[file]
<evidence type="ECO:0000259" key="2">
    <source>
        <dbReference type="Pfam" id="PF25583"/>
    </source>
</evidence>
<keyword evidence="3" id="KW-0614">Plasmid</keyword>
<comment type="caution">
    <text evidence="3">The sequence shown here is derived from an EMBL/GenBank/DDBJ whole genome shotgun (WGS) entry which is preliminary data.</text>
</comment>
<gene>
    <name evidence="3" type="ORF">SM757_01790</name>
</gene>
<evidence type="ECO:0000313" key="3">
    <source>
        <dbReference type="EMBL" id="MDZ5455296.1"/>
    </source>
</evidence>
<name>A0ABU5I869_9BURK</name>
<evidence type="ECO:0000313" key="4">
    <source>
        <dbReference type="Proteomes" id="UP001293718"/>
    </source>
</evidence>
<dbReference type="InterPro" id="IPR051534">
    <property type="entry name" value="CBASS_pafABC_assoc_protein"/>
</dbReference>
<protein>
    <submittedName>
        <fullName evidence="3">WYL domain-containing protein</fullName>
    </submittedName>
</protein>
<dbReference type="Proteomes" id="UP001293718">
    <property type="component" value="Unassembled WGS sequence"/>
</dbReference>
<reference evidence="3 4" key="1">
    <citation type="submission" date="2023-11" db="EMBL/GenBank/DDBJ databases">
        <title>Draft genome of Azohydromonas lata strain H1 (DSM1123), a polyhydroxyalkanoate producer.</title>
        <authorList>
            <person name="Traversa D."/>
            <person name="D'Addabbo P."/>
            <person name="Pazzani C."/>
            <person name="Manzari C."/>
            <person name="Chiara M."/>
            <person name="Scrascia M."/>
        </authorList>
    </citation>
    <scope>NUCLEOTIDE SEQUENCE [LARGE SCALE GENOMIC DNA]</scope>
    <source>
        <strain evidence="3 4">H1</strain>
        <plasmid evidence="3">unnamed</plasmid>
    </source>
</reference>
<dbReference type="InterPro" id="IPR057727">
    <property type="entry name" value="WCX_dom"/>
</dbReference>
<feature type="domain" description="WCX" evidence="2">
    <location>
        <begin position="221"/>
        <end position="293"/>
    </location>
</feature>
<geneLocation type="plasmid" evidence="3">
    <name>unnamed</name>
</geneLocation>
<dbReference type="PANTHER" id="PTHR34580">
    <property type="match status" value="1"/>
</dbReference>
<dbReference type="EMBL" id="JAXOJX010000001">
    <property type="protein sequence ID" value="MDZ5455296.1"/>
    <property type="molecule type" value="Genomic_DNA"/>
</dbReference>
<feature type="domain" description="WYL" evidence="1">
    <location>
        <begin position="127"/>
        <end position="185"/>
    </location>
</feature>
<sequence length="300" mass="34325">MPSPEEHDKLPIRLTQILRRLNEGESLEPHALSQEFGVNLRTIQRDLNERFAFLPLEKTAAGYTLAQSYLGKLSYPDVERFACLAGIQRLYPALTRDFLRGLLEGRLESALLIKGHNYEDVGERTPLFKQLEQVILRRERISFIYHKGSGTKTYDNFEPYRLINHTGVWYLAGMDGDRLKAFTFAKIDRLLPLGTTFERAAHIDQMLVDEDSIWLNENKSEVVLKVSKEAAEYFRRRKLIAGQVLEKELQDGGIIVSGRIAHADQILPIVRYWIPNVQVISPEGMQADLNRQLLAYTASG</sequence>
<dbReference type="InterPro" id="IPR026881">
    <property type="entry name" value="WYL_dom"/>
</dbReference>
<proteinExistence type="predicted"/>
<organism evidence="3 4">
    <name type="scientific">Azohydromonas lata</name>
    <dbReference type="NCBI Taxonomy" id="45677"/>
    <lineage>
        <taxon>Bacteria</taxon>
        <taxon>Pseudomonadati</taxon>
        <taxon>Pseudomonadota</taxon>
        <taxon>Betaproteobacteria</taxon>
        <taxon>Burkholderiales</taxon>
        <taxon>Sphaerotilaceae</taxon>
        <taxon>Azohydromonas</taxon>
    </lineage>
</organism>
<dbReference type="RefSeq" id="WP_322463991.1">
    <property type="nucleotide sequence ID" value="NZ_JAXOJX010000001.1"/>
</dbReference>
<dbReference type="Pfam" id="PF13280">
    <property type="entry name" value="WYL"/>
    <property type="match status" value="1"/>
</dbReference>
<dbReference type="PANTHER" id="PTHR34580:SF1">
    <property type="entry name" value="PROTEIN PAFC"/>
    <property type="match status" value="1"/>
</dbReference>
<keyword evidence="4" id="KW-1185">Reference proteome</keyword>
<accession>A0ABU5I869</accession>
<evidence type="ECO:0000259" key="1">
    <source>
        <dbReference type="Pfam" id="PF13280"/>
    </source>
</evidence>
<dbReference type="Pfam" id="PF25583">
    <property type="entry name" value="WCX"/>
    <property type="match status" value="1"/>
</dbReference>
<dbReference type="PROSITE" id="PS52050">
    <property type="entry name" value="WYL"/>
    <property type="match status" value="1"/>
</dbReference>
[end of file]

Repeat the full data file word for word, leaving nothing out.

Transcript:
<evidence type="ECO:0000259" key="2">
    <source>
        <dbReference type="Pfam" id="PF25583"/>
    </source>
</evidence>
<keyword evidence="3" id="KW-0614">Plasmid</keyword>
<comment type="caution">
    <text evidence="3">The sequence shown here is derived from an EMBL/GenBank/DDBJ whole genome shotgun (WGS) entry which is preliminary data.</text>
</comment>
<gene>
    <name evidence="3" type="ORF">SM757_01790</name>
</gene>
<evidence type="ECO:0000313" key="3">
    <source>
        <dbReference type="EMBL" id="MDZ5455296.1"/>
    </source>
</evidence>
<name>A0ABU5I869_9BURK</name>
<evidence type="ECO:0000313" key="4">
    <source>
        <dbReference type="Proteomes" id="UP001293718"/>
    </source>
</evidence>
<dbReference type="InterPro" id="IPR051534">
    <property type="entry name" value="CBASS_pafABC_assoc_protein"/>
</dbReference>
<protein>
    <submittedName>
        <fullName evidence="3">WYL domain-containing protein</fullName>
    </submittedName>
</protein>
<dbReference type="Proteomes" id="UP001293718">
    <property type="component" value="Unassembled WGS sequence"/>
</dbReference>
<reference evidence="3 4" key="1">
    <citation type="submission" date="2023-11" db="EMBL/GenBank/DDBJ databases">
        <title>Draft genome of Azohydromonas lata strain H1 (DSM1123), a polyhydroxyalkanoate producer.</title>
        <authorList>
            <person name="Traversa D."/>
            <person name="D'Addabbo P."/>
            <person name="Pazzani C."/>
            <person name="Manzari C."/>
            <person name="Chiara M."/>
            <person name="Scrascia M."/>
        </authorList>
    </citation>
    <scope>NUCLEOTIDE SEQUENCE [LARGE SCALE GENOMIC DNA]</scope>
    <source>
        <strain evidence="3 4">H1</strain>
        <plasmid evidence="3">unnamed</plasmid>
    </source>
</reference>
<dbReference type="InterPro" id="IPR057727">
    <property type="entry name" value="WCX_dom"/>
</dbReference>
<feature type="domain" description="WCX" evidence="2">
    <location>
        <begin position="221"/>
        <end position="293"/>
    </location>
</feature>
<geneLocation type="plasmid" evidence="3">
    <name>unnamed</name>
</geneLocation>
<dbReference type="PANTHER" id="PTHR34580">
    <property type="match status" value="1"/>
</dbReference>
<dbReference type="EMBL" id="JAXOJX010000001">
    <property type="protein sequence ID" value="MDZ5455296.1"/>
    <property type="molecule type" value="Genomic_DNA"/>
</dbReference>
<feature type="domain" description="WYL" evidence="1">
    <location>
        <begin position="127"/>
        <end position="185"/>
    </location>
</feature>
<sequence length="300" mass="34325">MPSPEEHDKLPIRLTQILRRLNEGESLEPHALSQEFGVNLRTIQRDLNERFAFLPLEKTAAGYTLAQSYLGKLSYPDVERFACLAGIQRLYPALTRDFLRGLLEGRLESALLIKGHNYEDVGERTPLFKQLEQVILRRERISFIYHKGSGTKTYDNFEPYRLINHTGVWYLAGMDGDRLKAFTFAKIDRLLPLGTTFERAAHIDQMLVDEDSIWLNENKSEVVLKVSKEAAEYFRRRKLIAGQVLEKELQDGGIIVSGRIAHADQILPIVRYWIPNVQVISPEGMQADLNRQLLAYTASG</sequence>
<dbReference type="InterPro" id="IPR026881">
    <property type="entry name" value="WYL_dom"/>
</dbReference>
<proteinExistence type="predicted"/>
<organism evidence="3 4">
    <name type="scientific">Azohydromonas lata</name>
    <dbReference type="NCBI Taxonomy" id="45677"/>
    <lineage>
        <taxon>Bacteria</taxon>
        <taxon>Pseudomonadati</taxon>
        <taxon>Pseudomonadota</taxon>
        <taxon>Betaproteobacteria</taxon>
        <taxon>Burkholderiales</taxon>
        <taxon>Sphaerotilaceae</taxon>
        <taxon>Azohydromonas</taxon>
    </lineage>
</organism>
<dbReference type="RefSeq" id="WP_322463991.1">
    <property type="nucleotide sequence ID" value="NZ_JAXOJX010000001.1"/>
</dbReference>
<dbReference type="Pfam" id="PF13280">
    <property type="entry name" value="WYL"/>
    <property type="match status" value="1"/>
</dbReference>
<dbReference type="PANTHER" id="PTHR34580:SF1">
    <property type="entry name" value="PROTEIN PAFC"/>
    <property type="match status" value="1"/>
</dbReference>
<keyword evidence="4" id="KW-1185">Reference proteome</keyword>
<accession>A0ABU5I869</accession>
<evidence type="ECO:0000259" key="1">
    <source>
        <dbReference type="Pfam" id="PF13280"/>
    </source>
</evidence>
<dbReference type="Pfam" id="PF25583">
    <property type="entry name" value="WCX"/>
    <property type="match status" value="1"/>
</dbReference>
<dbReference type="PROSITE" id="PS52050">
    <property type="entry name" value="WYL"/>
    <property type="match status" value="1"/>
</dbReference>